They are five regiments here, and five companies of the Knoxville Regiment have come since I commenced this letter. Thom and I went over to the Fulton Regiment and we saw Scott Brown. He was washing dishes and looked as well as I ever saw him.
They are 10 or twelve of the regiments deserted. They have some big men, but I tell you they are as hard as they are big. Some of them were grabbing stumps for some of their tricks, all right. Elsworth Biggs and Finch turned to and had a good jaw. They soon got over it and are better friends to each other then ever. They are alright but big headed, as you know.
We were out on drill the other day. One spoke of how the Lewiston Company drilled, and Benton spoke up and said they were nothing but groundhogs that lived on polecats and bullfrogs. Some of the boys are sick and some complaining but it is their own fault. They abuse themselves like animals.
I went downtown and got a pair of suspenders and left my measure for a pair of boots. I have got the letters for my cap. I got a 77th Ills. and all for $.25. Colonel Grier went to Springfield on Sunday evening to make arrangements for our regiment.
Last week we had quite a green guard on duty. A man come up to him, and the guard said to the man “Advance and say St. Louis or I will stick the bayonet through you,” with a big oath at the end of it (St. Louis was the password). I guess the man had no trouble getting in. It takes all sorts of men to make up the world.
Brother I have been very busy since I commenced to write and have good news. We got $25 from the government and $2 premium, $27 in all. You saw the amount paid to the regiment, it was nearly $29,000 in greenbacks. The regiment has been in good spirits since, you had better think.
We had a big rain and the river has raised 10 feet and is still raising yet. As for that bounty, I am at ease old Knox is good for it. I have got more of the things I want and still have $25 in bills.
I am not able to write all that I would like to. We expect to get out rifles tomorrow–I hope we will. I must quit off short for it is drill time. If you come down, come pretty soon as we may leave soon. You will know before we do.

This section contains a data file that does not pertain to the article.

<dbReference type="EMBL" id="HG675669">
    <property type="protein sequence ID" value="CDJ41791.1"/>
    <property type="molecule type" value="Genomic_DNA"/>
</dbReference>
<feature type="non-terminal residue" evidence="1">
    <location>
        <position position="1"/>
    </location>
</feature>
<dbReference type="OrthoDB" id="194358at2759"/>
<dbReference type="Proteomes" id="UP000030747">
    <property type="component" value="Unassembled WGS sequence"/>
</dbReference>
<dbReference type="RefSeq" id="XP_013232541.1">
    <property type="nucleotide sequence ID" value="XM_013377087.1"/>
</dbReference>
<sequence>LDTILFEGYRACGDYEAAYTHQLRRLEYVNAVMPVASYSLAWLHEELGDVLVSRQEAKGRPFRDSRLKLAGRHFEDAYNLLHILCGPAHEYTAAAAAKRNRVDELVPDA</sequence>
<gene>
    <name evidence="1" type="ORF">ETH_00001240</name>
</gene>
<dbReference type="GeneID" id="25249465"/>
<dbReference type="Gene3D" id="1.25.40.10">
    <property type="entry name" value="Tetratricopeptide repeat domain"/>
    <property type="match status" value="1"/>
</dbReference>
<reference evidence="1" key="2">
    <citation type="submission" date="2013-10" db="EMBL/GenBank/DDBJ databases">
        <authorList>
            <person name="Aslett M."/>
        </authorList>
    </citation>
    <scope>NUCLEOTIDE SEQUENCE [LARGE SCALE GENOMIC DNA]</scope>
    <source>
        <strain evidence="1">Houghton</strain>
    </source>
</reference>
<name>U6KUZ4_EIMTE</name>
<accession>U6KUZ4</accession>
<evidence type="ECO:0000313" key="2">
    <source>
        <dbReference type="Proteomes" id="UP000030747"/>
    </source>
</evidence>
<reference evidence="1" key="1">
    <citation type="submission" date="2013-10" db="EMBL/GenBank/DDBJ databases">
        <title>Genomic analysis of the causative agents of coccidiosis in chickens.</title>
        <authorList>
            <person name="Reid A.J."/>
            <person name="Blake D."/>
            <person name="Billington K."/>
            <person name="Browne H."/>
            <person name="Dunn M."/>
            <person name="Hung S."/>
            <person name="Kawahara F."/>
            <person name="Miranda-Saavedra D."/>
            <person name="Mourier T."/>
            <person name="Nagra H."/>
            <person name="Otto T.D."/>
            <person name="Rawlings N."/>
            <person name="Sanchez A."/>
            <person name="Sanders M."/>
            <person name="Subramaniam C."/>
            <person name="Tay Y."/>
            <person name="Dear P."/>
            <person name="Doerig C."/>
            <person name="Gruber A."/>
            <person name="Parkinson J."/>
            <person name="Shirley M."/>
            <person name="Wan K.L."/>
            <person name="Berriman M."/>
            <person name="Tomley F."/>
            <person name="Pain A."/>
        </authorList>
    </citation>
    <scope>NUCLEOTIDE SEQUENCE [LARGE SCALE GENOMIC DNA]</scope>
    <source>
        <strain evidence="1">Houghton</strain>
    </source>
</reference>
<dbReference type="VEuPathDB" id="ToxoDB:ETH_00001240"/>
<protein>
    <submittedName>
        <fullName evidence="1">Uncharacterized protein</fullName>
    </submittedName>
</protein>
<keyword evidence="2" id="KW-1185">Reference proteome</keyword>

To Brother W. W. Mathews in love
Duke of Argyle
December 23rd /1862
I am on board of a boat again going down the Mississippi with the fleet that is marching to take Vicksburgh. I received your letter about two or three hours before I left Memphis. The way we do is to write when we are on the boat and mail them when we come to a landing or when we get to our journeys end.
I enjoy good health and so does Thom. Plowman and Biggs are left behind with the measles and some others. Fergusson is one that is left at the hospital and has a bad cough with his old disease (ruptured). He never can carry a musket and knapsack in the army.
We left our camp Saturday 20th at 9 P.M. and marched through the Fort. I got on the steamer Duke of Argyle and lay at anchor till Sunday 21st at 2 P.M. then we began to move slowly. They were 16 transports and two gunboats, cavalry and artillery–all sailed swiftly down the river. The boats do not all leave the same day. How it did make me get to think we would have to start on Sunday, but we could not help it. The Officers will have to answer for such things.
The plan to take Vicksburgh is something like this: Farragut is to come in from below with his fleet, and General Sherman takes all the troops down and is to land them to keep the rebels from retreating to Jackson, Mississippi. Then Grant is to take Jackson and come up on the other side to help take Vicksburgh–this will be taking them by storm on three sides. I think if they work it right it will be a small job. I suppose you have heard all of this and a great deal more, so this is enough of that.